Hanjuan Exploit Kit leveraged in malvertising campaign

Malvertisements redirected users to the Hanjuan Exploit Kit and possibly served them malware.
Malvertisements redirected users to the Hanjuan Exploit Kit and possibly served them malware.

Anyone who visited the New York Daily News website or Metacafe website – as well as several other lesser known sites – within the past couple of weeks could have been infected with malware, according to Malwarebytes.

Researchers identified a malvertising campaign originating from the engage:BDR advertising network, a Tuesday post indicates. In a Wednesday email correspondence, Jerome Segura, senior security researcher with Malwarebytes, told SCMagazine.com that the issue has been resolved.

The malware was being delivered via malvertisements that redirected users to the Hanjuan Exploit Kit, according to the post. Researchers only observed the Hanjuan Exploit Kit taking advantage of a recently patched Adobe Flash Player zero-day vulnerability – CVE-2015-0313.

The threat is a drive-by download attack that happens within seconds and requires no user interaction, meaning no clicking is required to become infected, the post indicates.

“Typically a drive-by download is very quiet, unless it involves Java (you will see the Java icon in the tray) or perhaps crashes the browser,” Segura said. “In the case of Flash, it is completely transparent and unless the malware is obvious (changes the desktop or loads a fake app) the user would be completely unaware of it.”

Segura said that Hanjuan Exploit Kit only targets U.S. residential IP addresses, which means that only legitimate home users residing in America were targeted in the campaign. Given the vulnerability being exploited and the high profile of certain affected websites, he speculated that tens of thousands of victims may have been infected.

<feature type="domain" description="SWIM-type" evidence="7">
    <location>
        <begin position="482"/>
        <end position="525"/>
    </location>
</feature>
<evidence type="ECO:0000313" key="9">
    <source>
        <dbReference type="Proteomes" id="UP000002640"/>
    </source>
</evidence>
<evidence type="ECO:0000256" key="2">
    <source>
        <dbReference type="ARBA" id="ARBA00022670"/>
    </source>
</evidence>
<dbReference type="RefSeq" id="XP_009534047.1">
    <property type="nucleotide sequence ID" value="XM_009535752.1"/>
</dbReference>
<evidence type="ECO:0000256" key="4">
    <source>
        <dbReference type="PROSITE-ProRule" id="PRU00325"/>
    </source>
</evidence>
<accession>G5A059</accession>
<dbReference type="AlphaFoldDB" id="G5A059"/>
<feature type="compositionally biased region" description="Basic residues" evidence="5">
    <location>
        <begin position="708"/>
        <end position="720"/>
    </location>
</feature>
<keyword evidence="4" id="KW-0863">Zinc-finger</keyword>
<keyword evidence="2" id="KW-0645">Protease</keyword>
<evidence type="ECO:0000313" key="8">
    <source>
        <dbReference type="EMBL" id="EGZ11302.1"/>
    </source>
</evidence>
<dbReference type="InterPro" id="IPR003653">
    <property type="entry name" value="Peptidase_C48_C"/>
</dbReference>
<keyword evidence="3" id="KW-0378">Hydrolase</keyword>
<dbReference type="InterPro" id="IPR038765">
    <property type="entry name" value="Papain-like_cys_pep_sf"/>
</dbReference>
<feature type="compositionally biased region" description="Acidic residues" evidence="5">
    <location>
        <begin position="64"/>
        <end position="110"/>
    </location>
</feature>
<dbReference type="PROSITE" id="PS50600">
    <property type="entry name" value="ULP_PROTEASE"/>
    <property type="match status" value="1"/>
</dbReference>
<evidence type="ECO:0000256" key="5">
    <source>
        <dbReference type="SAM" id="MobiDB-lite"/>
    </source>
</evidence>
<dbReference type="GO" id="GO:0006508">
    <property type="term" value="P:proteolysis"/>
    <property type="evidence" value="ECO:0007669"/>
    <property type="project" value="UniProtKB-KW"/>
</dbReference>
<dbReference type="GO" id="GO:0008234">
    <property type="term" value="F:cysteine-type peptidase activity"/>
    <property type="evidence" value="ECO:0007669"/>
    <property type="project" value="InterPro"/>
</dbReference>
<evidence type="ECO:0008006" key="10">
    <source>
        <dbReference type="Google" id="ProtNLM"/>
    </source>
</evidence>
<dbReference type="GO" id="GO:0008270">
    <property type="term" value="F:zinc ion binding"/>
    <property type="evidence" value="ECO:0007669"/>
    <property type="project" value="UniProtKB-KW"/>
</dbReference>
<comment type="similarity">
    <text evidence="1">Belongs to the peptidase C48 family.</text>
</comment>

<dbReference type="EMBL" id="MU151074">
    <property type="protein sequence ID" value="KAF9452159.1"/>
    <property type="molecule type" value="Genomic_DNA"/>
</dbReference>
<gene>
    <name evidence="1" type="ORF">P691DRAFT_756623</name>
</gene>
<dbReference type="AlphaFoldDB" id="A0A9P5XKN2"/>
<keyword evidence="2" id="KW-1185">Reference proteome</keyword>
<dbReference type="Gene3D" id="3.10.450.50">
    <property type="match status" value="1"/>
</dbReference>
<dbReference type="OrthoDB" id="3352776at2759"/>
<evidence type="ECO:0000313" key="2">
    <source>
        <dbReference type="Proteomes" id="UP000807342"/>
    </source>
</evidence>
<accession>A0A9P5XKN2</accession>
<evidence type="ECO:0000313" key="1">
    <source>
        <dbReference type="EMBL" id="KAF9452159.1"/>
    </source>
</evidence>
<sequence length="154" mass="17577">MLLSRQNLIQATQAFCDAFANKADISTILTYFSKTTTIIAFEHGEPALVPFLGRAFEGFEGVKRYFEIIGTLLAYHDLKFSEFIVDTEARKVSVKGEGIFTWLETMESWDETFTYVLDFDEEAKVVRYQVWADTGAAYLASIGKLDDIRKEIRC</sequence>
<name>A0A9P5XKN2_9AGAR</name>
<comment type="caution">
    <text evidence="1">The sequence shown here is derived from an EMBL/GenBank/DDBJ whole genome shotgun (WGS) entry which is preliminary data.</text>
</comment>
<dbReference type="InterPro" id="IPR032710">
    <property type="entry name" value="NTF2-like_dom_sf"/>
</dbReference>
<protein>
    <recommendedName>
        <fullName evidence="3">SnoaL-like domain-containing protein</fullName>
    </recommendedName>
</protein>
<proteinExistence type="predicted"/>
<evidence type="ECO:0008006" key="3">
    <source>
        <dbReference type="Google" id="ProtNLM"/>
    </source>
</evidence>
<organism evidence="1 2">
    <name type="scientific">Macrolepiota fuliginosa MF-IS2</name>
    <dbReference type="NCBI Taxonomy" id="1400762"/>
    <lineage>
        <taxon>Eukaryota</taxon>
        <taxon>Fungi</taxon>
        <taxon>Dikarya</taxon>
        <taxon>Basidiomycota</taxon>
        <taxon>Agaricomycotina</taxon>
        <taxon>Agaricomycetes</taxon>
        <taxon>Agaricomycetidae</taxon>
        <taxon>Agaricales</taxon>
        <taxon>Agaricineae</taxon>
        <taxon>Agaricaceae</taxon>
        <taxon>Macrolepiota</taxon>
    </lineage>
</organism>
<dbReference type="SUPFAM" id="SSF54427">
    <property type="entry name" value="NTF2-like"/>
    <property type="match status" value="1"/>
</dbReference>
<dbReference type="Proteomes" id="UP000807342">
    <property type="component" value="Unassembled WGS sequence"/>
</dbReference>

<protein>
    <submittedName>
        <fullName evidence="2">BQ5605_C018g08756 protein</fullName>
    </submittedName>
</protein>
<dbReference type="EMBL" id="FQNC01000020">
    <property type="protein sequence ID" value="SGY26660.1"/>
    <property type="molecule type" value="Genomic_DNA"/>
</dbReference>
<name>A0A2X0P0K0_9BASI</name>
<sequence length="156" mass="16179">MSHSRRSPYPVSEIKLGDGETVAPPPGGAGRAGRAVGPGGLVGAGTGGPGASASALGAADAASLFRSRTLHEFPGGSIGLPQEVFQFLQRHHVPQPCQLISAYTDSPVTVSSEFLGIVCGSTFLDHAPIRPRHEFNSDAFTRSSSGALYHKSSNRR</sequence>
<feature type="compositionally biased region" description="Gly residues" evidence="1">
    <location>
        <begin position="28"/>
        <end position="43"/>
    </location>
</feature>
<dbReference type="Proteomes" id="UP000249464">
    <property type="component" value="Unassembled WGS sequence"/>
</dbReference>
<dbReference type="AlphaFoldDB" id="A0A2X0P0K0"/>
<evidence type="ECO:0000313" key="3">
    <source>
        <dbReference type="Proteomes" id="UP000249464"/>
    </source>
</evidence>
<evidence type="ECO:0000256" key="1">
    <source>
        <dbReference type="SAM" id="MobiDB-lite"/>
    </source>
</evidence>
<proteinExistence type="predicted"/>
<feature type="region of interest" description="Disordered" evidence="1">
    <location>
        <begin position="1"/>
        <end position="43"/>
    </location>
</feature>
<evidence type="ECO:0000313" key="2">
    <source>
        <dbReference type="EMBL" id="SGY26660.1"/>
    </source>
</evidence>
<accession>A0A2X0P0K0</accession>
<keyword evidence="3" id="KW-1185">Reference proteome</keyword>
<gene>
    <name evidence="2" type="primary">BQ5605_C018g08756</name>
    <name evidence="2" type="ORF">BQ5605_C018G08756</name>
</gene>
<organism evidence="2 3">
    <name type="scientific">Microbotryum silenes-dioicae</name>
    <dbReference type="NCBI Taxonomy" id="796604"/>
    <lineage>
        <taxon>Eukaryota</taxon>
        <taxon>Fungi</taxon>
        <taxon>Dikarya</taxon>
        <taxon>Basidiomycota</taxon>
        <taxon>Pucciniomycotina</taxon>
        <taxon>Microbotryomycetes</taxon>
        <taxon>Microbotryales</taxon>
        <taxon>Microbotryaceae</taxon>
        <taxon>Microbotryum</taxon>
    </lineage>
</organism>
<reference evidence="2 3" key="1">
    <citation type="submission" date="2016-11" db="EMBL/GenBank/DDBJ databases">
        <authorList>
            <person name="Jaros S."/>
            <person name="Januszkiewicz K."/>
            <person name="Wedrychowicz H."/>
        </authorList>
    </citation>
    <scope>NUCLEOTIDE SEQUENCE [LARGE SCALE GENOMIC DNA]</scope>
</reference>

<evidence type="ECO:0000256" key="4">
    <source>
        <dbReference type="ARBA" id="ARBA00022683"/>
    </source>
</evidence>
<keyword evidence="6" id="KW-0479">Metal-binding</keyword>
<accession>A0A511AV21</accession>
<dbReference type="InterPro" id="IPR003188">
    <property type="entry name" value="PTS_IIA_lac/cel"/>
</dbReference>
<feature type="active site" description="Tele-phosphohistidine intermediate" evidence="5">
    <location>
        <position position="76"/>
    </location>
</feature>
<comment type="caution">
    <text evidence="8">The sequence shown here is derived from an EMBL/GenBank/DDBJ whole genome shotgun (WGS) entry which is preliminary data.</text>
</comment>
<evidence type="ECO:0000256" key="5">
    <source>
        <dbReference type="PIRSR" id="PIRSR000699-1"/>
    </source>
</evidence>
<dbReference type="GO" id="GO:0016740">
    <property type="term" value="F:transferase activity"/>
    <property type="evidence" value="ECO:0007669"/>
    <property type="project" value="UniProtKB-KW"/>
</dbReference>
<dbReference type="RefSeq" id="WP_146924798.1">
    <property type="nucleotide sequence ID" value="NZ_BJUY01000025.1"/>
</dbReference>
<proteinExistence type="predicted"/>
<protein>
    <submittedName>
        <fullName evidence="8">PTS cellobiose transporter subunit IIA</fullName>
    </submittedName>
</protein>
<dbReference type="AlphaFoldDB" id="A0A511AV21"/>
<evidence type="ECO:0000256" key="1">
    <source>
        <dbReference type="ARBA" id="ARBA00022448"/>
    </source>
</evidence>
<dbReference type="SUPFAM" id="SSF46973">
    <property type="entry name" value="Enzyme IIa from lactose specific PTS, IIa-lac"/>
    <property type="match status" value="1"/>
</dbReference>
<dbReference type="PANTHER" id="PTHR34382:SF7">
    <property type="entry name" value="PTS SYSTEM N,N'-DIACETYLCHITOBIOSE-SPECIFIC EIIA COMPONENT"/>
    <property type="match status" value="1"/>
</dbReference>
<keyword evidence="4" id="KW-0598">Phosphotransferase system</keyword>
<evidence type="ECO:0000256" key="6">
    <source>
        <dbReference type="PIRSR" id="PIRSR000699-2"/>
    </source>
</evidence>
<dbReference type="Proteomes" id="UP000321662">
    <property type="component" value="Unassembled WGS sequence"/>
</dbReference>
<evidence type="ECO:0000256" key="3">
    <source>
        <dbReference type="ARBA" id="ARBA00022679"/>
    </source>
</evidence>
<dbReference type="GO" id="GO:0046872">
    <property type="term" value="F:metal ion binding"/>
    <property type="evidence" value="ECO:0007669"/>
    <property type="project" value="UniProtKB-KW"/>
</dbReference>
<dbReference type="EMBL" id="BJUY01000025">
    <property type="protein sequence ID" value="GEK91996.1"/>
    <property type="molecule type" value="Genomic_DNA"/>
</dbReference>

Hanjuan Exploit Kit uses numerous techniques to deliver malware to specific victims and go by mostly unnoticed, Segura said.

“First of all, it leverages an ad network to filter out non desirable users and really tailor the malicious [ads] for the target population,” Segura said. “Secondly, it performs very strict checks on the user's IP address to ensure that it has never seen it before, but also that it belongs to a genuine residential ISP.”

Segura added, “The problem for security companies is that very often our IP ranges are already blacklisted by the bad guys and VPNs are not an option either since they are not the target population.”

Because Hanjuan Exploit Kit is stealthy, Malwarebytes has been unable to identify the malware being delivered, the post notes.

Users should be using anti-exploit protection to defend against these types of threats, and should also always be surfing the web using the latest security updates applied to their computers, Segura said. He added that advertising networks need to be thoroughly checking their customers to ensure they are legitimate.

“They also have to spot patterns of malicious activity in close to real-time and block attacks, something that is easier said than done, when the number of impressions for an ad network can be in the millions or even billions per day,” Segura said.

Malwarebytes identified a very similar campaign in February.

UPDATE: Malwarebytes confirmed that the campaign is no longer active – the post has been updated to indicate that engage:BDR terminated the malvertising account on Monday, shortly after being notified.

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